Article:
Living with an addict (including alcoholics ) can feel like life in a war zone. The addict’s personality changes caused by addiction create chaos. Family dynamics are organized around the substance abuser, who acts like a tyrant, denying that drinking or using is a problem, while issuing orders and blaming everyone else. To cope and avoid confrontations, typically, family members tacitly agree to act as if everything is normal, not make waves, and not mention addiction. Family members deny what they know, feel, and see. This all takes a heavy psychological toll, often causing trauma, especially on those most vulnerable, the children. Yet more than half are in denial that they have an addicted parent.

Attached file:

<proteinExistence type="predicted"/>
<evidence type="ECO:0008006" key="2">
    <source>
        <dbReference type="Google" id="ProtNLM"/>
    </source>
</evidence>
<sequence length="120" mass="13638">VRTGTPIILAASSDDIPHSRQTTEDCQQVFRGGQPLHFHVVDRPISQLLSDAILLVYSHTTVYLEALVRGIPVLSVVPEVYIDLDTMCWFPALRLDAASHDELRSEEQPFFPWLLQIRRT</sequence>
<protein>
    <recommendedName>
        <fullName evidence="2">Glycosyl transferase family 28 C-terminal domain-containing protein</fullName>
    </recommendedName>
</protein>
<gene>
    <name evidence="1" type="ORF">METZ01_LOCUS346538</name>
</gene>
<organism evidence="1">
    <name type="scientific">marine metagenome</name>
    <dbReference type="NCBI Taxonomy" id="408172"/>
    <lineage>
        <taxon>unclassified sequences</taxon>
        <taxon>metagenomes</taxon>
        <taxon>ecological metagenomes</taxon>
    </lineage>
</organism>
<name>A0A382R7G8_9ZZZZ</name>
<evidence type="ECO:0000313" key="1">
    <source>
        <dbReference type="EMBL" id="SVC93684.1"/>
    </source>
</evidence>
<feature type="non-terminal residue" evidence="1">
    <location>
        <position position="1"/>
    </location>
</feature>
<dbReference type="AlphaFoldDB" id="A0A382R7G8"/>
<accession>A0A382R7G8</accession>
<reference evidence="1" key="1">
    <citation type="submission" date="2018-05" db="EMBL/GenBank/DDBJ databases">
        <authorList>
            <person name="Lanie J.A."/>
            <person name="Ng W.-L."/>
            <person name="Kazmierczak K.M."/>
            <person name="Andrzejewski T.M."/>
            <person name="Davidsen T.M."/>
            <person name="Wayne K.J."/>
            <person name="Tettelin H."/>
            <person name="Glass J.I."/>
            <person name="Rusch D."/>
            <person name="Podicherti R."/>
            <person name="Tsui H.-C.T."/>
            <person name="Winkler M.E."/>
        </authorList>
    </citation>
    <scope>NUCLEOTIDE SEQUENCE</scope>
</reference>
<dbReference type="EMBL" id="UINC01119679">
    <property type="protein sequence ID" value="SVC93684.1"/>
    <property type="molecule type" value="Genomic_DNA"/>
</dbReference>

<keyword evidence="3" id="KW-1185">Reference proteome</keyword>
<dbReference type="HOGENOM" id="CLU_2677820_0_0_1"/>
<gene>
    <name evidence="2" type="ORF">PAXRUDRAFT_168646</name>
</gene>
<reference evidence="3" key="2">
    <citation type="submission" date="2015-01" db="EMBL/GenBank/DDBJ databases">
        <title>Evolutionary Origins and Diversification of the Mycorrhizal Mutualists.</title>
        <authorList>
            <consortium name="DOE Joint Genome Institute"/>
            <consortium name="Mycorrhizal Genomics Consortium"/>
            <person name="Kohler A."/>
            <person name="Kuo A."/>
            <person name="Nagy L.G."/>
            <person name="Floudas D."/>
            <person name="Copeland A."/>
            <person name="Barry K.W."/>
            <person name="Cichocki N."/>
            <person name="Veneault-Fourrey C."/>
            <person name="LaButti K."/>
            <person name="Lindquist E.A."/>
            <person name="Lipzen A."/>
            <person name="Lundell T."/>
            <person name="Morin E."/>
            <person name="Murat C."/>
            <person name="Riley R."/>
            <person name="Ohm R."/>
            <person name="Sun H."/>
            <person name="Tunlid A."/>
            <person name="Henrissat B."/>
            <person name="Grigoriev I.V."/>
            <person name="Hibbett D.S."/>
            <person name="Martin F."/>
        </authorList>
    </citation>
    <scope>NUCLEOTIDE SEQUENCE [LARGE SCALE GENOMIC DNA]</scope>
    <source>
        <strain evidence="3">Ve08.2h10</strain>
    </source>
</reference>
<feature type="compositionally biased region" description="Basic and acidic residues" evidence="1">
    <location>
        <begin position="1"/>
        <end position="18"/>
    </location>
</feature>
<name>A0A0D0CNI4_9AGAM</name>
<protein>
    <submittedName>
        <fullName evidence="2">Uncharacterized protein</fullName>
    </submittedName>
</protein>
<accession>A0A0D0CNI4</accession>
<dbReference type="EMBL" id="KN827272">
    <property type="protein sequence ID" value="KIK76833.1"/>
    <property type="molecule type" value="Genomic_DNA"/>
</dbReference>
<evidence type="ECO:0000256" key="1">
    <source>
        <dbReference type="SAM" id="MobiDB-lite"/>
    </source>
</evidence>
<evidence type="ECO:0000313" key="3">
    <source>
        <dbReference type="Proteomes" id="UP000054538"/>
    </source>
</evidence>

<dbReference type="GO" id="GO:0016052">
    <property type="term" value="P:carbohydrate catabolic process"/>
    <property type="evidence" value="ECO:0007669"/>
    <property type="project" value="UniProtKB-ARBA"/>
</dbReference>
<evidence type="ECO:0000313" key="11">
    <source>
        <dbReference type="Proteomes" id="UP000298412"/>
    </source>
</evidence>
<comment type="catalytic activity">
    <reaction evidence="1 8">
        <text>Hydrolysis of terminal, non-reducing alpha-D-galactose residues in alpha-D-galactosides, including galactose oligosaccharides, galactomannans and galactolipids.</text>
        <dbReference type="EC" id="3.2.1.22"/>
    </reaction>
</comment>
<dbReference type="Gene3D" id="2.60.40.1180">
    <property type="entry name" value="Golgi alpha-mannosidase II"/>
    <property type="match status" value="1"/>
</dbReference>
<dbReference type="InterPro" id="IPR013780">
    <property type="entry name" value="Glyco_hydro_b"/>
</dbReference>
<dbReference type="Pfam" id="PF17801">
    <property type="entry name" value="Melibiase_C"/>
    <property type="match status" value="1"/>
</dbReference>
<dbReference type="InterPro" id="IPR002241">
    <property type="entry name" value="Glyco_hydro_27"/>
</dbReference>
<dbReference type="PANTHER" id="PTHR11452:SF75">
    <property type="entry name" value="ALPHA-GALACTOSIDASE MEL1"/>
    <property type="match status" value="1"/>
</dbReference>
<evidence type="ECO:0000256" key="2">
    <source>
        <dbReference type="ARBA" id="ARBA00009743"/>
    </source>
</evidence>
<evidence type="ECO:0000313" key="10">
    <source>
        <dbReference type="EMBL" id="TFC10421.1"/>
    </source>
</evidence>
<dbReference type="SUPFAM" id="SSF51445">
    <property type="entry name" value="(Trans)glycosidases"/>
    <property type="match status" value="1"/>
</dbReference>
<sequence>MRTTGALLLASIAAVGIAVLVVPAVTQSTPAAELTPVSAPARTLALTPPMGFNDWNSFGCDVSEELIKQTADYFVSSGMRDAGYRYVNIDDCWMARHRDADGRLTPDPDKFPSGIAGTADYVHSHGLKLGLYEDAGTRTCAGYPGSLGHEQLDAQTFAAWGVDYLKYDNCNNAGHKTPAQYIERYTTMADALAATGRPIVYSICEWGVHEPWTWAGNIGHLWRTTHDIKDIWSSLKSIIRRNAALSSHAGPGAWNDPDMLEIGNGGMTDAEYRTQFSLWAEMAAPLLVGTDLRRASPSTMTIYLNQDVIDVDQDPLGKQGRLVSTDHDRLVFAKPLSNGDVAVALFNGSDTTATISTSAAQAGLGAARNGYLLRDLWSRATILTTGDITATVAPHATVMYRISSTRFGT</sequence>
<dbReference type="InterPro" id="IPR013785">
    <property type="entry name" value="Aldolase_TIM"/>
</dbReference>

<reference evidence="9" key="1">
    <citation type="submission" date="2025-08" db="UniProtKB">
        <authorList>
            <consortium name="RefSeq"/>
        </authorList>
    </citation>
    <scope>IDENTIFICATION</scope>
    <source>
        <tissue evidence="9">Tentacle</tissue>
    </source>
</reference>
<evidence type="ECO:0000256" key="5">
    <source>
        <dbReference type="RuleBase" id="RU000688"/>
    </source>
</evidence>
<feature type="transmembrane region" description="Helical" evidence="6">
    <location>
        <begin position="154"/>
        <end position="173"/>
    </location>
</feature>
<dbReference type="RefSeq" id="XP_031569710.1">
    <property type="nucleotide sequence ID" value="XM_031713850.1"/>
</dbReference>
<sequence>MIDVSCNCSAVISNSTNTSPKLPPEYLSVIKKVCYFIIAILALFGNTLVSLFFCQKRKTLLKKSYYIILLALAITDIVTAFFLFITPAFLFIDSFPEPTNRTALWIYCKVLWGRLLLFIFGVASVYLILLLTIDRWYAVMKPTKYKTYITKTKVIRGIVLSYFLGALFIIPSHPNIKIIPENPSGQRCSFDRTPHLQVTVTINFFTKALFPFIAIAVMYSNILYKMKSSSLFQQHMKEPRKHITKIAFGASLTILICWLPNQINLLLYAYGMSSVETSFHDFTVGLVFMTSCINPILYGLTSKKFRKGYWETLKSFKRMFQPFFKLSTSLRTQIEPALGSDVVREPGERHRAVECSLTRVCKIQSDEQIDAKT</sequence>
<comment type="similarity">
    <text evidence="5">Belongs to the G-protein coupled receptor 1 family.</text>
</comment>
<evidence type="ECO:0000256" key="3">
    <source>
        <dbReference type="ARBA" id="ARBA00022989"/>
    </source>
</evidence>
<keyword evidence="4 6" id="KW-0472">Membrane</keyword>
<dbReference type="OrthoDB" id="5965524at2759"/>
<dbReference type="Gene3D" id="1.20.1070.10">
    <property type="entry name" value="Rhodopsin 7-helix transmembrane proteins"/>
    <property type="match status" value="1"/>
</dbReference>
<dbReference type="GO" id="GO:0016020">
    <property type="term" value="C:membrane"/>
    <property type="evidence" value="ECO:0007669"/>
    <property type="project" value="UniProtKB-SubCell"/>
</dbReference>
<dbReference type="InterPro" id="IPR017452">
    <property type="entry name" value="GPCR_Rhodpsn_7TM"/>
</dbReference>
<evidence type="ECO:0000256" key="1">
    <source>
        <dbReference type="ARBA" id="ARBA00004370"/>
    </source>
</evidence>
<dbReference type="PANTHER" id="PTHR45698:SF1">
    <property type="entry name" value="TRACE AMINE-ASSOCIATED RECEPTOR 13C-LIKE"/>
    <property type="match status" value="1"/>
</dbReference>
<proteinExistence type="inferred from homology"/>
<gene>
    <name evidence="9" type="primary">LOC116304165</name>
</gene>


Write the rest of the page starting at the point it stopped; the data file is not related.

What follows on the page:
Dysfunctional Parenting Causes Codependency
In families with addiction, parenting is unreliable, inconsistent, and unpredictable. There never is a sense of safety and consistency, allowing children to thrive. The majority suffer emotional, if not physical abuse, and thus carry issues of trust and anger about their past, sometimes directed at the sober parent, as well. In some cases, the sober parent is so stressed that he or she is more impatient, controlling, and irritable than the alcoholic, who may have withdrawn from family life. The children may blame the sober parent for neglecting their needs or not protecting them from abuse or unfair decrees issued by the alcoholic. In high conflict couples, both parents are emotionally unavailable.